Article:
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Science Luminary Martin Gardner Dead at 95 96

Posted by timothy
from the sad-to-note dept.
From James Randi's blog comes word that science writer Martin Gardner has died at the age of 95. I never met Gardner, but one of his books (Entertaining Science Experiments With Everyday Objects) has been a favorite of mine since I was 6 or 7 years old; I didn't realize until just now quite how many books he authored.
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Science Luminary Martin Gardner Dead at 95

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  • Re:Great author (Score:5, Informative)

    by DannyO152 (544940) on Saturday May 22, 2010 @09:37PM (#32310594)

    Let me put in a cheer for the "Alice in Wonderland" he annotated.

  • by Adrian Lopez (2615) on Saturday May 22, 2010 @09:39PM (#32310612) Homepage

    Phil Plait has a writeup [discovermagazine.com] as well.

  • Re:Adieu, Martin (Score:3, Informative)

    by bth (635955) on Saturday May 22, 2010 @10:25PM (#32310838) Homepage
    I agree...his Scientific American articles brought out all the magic in mathematics.
  • Dr. Matrix (Score:2, Informative)

    by Anonymous Coward on Saturday May 22, 2010 @10:52PM (#32310960)

    Gardner had a character called Dr. Matrix, an eccentric mathematician (perhaps not unlike the real life Paul Erdos, or Gardner himself) who popped up periodically in his columns. One I remember was Gardner interviewing Dr. Matrix in prison; seems the doc was busted for slicing twenty dollar bills into 20 strips, and "rearranging" them into modified bills composed of 19 strips each. Unfortunately, after that charming episode was published in Scientific American several people were similarly busted for copyright behavior... I suspect Mr. Gardner was amused rather than horrified by this turn of events.

  • by Anonymous Coward on Sunday May 23, 2010 @12:23AM (#32311334)

    Organic farming in and of itself isn't pseudoscience, but sometimes the claims made about it fall into that realm. Examples being that the products of organic farming are necessarily healthier for you, or better for the environment, or conversely, that the use of pesticides and genetic modification are necessarily detrimental. They can be or not be, and such claims have to be analyzed on an individual basis. But there does exist a large segment of the population that adheres to the naturalistic fallacy that what is "natural" is better for you than what isn't, despite straightforward counter-examples (all-natural poisonous mushrooms and berries), and despite the fact that "natural" in this context is not well-defined (is a domesticated food crop that has been genetically modified by hundreds of years of selective agricultural breeding considered "natural?").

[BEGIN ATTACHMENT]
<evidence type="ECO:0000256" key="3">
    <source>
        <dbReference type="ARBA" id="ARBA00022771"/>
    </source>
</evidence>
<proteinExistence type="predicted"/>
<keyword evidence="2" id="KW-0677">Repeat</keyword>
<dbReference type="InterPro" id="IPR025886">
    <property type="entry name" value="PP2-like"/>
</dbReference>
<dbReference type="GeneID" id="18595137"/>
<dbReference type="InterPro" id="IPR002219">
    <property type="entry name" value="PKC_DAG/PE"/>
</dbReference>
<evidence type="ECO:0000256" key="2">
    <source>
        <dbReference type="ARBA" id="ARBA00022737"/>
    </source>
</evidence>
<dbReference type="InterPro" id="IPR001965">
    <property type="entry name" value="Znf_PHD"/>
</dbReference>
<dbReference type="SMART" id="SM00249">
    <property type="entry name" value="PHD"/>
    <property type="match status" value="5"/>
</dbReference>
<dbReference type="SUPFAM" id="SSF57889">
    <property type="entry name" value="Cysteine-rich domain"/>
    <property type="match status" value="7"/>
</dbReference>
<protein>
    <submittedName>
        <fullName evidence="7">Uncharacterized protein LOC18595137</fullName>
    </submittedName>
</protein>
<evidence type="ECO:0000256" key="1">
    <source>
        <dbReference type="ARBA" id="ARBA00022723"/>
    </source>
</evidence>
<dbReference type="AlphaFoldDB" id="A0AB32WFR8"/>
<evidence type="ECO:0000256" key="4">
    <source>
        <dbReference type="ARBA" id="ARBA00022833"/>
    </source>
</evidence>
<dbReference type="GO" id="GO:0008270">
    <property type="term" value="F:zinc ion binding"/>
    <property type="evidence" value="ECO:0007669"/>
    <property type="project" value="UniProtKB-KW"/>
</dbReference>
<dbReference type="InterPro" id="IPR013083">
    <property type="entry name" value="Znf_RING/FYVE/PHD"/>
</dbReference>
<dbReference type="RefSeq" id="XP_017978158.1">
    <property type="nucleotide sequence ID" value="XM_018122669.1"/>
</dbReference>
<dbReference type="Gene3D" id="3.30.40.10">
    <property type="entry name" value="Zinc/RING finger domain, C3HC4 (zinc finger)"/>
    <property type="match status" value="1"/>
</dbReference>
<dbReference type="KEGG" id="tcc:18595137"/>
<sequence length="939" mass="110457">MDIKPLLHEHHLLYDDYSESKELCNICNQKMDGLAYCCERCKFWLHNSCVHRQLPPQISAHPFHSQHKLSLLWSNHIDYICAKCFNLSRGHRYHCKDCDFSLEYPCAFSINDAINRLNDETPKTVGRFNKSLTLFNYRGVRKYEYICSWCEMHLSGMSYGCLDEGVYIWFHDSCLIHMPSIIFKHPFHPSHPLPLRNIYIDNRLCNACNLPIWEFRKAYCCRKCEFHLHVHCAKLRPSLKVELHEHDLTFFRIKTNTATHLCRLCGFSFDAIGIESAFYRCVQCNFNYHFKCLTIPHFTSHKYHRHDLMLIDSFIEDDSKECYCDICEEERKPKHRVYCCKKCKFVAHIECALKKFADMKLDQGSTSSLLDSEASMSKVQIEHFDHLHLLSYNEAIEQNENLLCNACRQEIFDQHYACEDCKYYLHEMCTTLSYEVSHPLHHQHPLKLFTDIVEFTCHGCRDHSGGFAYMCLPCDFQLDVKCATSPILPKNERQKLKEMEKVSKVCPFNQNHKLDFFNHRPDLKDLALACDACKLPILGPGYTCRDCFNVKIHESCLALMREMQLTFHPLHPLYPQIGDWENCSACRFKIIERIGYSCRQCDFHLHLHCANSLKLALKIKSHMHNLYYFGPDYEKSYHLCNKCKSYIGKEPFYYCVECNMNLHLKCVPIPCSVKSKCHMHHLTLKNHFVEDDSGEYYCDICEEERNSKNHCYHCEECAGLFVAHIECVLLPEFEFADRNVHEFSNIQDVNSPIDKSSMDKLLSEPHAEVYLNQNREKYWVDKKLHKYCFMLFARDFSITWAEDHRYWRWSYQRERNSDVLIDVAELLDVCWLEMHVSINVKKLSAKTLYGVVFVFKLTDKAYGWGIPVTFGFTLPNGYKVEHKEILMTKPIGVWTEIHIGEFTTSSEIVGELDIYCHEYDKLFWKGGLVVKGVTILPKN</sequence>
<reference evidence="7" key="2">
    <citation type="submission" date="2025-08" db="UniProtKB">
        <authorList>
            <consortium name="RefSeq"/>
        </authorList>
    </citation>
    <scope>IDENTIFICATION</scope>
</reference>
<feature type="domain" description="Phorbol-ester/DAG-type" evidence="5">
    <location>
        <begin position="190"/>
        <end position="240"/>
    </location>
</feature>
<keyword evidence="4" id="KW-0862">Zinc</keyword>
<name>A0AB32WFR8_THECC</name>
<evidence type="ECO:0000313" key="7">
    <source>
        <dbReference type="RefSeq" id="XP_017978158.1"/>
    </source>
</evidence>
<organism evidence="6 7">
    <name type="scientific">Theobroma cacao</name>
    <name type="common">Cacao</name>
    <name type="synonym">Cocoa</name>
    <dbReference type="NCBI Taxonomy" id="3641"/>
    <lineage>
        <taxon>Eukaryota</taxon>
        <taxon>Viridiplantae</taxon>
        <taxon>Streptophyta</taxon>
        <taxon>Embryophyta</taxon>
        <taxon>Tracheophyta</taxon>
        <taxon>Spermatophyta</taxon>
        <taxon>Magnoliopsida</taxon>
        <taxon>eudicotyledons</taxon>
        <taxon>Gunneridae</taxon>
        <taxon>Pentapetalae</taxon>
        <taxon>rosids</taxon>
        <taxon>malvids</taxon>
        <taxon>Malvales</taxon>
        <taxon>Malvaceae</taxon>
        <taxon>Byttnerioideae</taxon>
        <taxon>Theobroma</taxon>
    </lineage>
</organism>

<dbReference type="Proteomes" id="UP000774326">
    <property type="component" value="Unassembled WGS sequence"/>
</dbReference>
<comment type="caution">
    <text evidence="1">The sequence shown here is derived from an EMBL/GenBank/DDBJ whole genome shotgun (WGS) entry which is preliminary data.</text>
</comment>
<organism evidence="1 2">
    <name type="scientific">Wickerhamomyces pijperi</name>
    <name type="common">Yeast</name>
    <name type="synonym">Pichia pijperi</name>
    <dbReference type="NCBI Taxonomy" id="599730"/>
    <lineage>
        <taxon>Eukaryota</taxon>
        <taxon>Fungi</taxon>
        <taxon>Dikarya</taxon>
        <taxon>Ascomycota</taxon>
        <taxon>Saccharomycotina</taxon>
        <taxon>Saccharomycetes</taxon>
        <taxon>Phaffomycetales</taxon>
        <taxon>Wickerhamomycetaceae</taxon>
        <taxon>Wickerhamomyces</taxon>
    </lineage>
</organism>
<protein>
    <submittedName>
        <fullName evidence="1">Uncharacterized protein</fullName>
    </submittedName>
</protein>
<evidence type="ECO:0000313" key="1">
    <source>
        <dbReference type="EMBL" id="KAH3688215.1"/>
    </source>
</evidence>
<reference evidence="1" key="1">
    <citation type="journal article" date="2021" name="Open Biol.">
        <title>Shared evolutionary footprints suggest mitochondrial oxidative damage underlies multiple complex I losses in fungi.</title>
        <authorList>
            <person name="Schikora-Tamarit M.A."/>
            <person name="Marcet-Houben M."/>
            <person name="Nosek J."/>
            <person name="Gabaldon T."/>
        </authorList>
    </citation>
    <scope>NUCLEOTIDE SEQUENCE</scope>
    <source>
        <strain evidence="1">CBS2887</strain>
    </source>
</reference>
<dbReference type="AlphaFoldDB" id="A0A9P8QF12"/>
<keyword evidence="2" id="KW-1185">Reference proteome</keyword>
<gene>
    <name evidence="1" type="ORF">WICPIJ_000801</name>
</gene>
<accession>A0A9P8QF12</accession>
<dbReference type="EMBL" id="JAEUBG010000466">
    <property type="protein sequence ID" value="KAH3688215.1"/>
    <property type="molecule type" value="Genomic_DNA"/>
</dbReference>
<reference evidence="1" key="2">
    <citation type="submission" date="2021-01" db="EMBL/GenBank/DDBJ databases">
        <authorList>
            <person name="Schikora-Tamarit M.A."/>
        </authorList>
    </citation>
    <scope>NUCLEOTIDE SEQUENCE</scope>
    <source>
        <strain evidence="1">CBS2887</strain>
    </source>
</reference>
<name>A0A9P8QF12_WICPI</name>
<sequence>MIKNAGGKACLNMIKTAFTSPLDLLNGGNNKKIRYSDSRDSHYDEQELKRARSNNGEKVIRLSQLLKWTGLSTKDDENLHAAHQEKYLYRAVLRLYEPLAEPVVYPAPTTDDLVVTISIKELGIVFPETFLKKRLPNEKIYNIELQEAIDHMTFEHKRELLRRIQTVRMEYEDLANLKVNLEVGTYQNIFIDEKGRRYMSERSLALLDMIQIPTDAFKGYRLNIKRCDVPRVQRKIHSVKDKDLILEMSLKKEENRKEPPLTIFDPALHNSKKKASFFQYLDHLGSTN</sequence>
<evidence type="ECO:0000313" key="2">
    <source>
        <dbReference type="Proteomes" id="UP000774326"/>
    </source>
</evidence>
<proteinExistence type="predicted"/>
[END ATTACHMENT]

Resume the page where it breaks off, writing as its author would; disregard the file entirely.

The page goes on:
• by Anonymous Coward on Sunday May 23, 2010 @01:50AM (#32311830)

    In memoriam, I dug up my copy of The Annotated Alice. Like others have mentioned, I think Gardner's research and interpretation add multiple dimensions to any reading of Alice's Adventures in Wonderland and Through the Looking Glass.

    If you can find a copy, it is well worth it. I purchased mine in Portland's Powell's bookstore for (so the inscribed price tells me) $6.95, many years ago.

    From the introduction:
    "Let it be said at once that there is something preposterous about an annotated Alice. Writing in 1932, on the hundred-year anniversary of Lewis Carroll's birth, Gilbert K. Chesterson voiced his "dreadful fear" that Alice's story had already fallen under the heavy hands of the scholars and was becoming "cold and monumental like a classic tomb."

    Gardner's version of Carroll's classic demonstrates that Alice's adventures are ongoing; that the Reverend Dodgson's imaginings are useful metaphors for the cutting edge of science today.

    Gardner was a relentless popularizer of mathematics and science. His article in Scientific American in 1970 exposed Conway's game of life to the world at large. In more recent years, false rumors of his death prompted the hosts of NPR's "Car Talk" to eulogize him, only to have him contradict those rumors and come back suggesting a "puzzler" for their audience to solve.

    There exists a tenuous philosophical link from Bertrand Russell to Martin Gardner, I wonder where it will continue from him?

    I seem to have written an obituary. So be it.

  • by Paradise Pete (33184) on Sunday May 23, 2010 @02:12AM (#32311914) Journal

    After he saw one of my first Klein Bottles

    Hey, Cliff Stoll! I remember thoroughly enjoying The Cukoo's Egg.
    For those who are unfamiliar with it, it's his late 80's account of tracking down a spy who had gained root access to Lawrence Berkeley.

  • by Anonymous Coward on Sunday May 23, 2010 @12:04PM (#32314632)

    In memory of his death, Scientific American today republished a wonderful profile [scientificamerican.com] of Martin Gardner from the December, 1995 issue.
     
    They also reprinted 3 of his puzzles. [scientificamerican.com]

  • by nyri (132206) on Sunday May 23, 2010 @12:50PM (#32314974)

    Here are some links (provided to you via Arts and Letters Daily [aldaily.com]):

    The Associated Press [nwsource.com]
    Sci Am [scientificamerican.com]
    Discover [discovermagazine.com]
    James Randy [randi.org]
    Roger Kimball [pajamasmedia.com]

    The Man's last essay. [csicop.org] It's titeled Oprah Winfrey: Bright (but Gullible) Billionaire.

"Indecision is the basis of flexibility" -- button at a Science Fiction convention.

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